October is traditionally the scariest month of the year, as evenings start to get darker and days colder, our thoughts turn to the winter that is inevitably coming.  The same can be said for the stock markets, as October has been historically one of the most volatile months of the year.  The theory suggests that after a lull during the summer, when politicians, traders and analysts are on holiday, they return to either deliver significant rhetoric, to make major trades or to examine data.  This causes the measure of volatility to jump, as the index lags a month, comparing September to August.

The volatility index spiked 30% on Thursday on the back of data from the US which showed the American economy was growing at an annualised rate of 4.2%, the strongest tally in almost four years.  The strong second quarter growth figure was higher than consensus, although still in line with the way in which economists have expected the US economy to grow.  The Federal Reserve commented that rates could be raised to levels that could restrain growth; Jerome Powell was confident that wage inflation showed no signs of the labour market overheating, even on the back of US unemployment falling to its lowest level since 1969.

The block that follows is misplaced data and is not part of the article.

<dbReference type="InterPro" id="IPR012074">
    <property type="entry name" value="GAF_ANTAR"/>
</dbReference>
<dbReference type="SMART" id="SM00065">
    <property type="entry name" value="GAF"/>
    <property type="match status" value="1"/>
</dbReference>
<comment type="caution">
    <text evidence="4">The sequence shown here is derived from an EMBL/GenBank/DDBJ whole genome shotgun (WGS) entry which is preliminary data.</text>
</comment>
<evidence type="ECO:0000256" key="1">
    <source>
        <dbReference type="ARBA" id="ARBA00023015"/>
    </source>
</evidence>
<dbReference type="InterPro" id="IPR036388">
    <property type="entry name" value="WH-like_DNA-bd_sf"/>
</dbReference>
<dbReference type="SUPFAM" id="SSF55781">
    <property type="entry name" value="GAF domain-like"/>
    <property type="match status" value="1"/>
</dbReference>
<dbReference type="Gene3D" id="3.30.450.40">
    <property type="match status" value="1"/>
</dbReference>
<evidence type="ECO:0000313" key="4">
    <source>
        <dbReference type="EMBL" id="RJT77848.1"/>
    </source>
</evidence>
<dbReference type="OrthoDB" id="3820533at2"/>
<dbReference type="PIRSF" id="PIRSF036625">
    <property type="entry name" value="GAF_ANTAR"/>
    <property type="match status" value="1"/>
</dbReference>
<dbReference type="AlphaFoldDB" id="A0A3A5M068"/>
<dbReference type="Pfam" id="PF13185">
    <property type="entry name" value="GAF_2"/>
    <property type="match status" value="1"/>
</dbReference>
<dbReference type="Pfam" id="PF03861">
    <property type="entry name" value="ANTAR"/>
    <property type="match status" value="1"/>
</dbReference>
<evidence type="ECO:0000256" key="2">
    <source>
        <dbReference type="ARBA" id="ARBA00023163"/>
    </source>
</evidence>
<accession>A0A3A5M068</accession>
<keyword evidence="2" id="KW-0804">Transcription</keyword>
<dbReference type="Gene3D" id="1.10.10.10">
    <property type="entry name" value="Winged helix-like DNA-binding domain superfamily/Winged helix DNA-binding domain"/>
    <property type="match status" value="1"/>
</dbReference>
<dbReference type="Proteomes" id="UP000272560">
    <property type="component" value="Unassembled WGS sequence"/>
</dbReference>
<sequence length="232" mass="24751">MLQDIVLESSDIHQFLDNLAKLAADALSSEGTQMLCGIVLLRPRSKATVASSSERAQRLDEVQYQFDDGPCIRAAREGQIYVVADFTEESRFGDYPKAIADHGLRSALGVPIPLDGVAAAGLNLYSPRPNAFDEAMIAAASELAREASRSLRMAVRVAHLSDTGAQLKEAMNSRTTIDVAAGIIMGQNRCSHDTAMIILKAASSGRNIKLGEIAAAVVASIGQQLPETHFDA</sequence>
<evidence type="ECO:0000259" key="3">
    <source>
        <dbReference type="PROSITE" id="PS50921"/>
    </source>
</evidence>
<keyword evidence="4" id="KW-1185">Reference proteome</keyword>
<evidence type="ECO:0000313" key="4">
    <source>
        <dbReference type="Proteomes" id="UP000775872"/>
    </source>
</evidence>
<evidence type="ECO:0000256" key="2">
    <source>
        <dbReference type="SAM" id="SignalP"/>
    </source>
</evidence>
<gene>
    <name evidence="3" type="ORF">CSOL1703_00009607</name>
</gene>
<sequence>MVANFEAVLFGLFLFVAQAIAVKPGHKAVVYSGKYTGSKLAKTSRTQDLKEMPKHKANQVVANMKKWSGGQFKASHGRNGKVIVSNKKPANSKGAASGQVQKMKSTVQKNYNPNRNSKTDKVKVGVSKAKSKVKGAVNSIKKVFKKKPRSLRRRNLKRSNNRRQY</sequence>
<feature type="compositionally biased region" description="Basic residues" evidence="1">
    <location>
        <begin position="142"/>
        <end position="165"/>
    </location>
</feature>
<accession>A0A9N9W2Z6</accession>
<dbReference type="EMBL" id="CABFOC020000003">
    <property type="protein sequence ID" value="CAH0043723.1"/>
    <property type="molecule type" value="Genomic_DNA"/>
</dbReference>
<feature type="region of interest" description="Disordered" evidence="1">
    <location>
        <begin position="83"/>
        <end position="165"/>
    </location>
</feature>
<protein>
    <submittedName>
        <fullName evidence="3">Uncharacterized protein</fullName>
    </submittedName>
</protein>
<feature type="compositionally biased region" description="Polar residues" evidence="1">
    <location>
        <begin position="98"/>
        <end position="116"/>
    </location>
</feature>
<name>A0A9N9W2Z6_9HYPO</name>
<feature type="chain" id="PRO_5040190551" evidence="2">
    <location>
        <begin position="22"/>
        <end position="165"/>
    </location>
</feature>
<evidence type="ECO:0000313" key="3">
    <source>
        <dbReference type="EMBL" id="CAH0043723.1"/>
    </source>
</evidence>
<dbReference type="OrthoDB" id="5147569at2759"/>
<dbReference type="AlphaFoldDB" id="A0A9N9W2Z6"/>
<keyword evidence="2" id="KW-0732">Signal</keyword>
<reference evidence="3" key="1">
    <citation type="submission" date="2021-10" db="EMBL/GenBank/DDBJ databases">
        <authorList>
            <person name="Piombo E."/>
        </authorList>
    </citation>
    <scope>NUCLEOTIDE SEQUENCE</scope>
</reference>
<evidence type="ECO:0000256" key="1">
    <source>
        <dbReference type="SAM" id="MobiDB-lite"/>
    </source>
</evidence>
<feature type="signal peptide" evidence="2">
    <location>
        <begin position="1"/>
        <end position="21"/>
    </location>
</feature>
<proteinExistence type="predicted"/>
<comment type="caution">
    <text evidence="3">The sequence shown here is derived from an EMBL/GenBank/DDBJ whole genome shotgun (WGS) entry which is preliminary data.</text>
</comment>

This was not a surprise and consistent with the forward guidance that the US central bank has been giving us all year.  We know when the next rate hike will be (December) and we know what the cycle of tightening interest rates will be next year (mostly likely three).  However, this arguably good and fully expected news caused markets to over react and they are fearful that the Federal Reserve may tighten monetary policy faster than they have stated.  We are back to bad news being good for the markets, as this slow monetary tightening, while good news could lead to an acceleration in the raising of interest rates.  This is typical behaviour of a market adjusting from an accommodative phase that has endured for almost a decade and knowing that the end of the economic cycle is on the horizon.

We must remember that this normalisation of interest rates in the US is a sign that the economy is strong and that the new normal is not interest rates at 5%, but  much closer to 3%.  The same cannot be said of Turkey, whose annual rate of inflation hit 24.52% in September, its highest level for 15 years.  This will undoubtedly put pressure on the Turkish central bank, which only last month raised interest rates to 24%, in an attempt try and prevent a deepening of its currency crisis.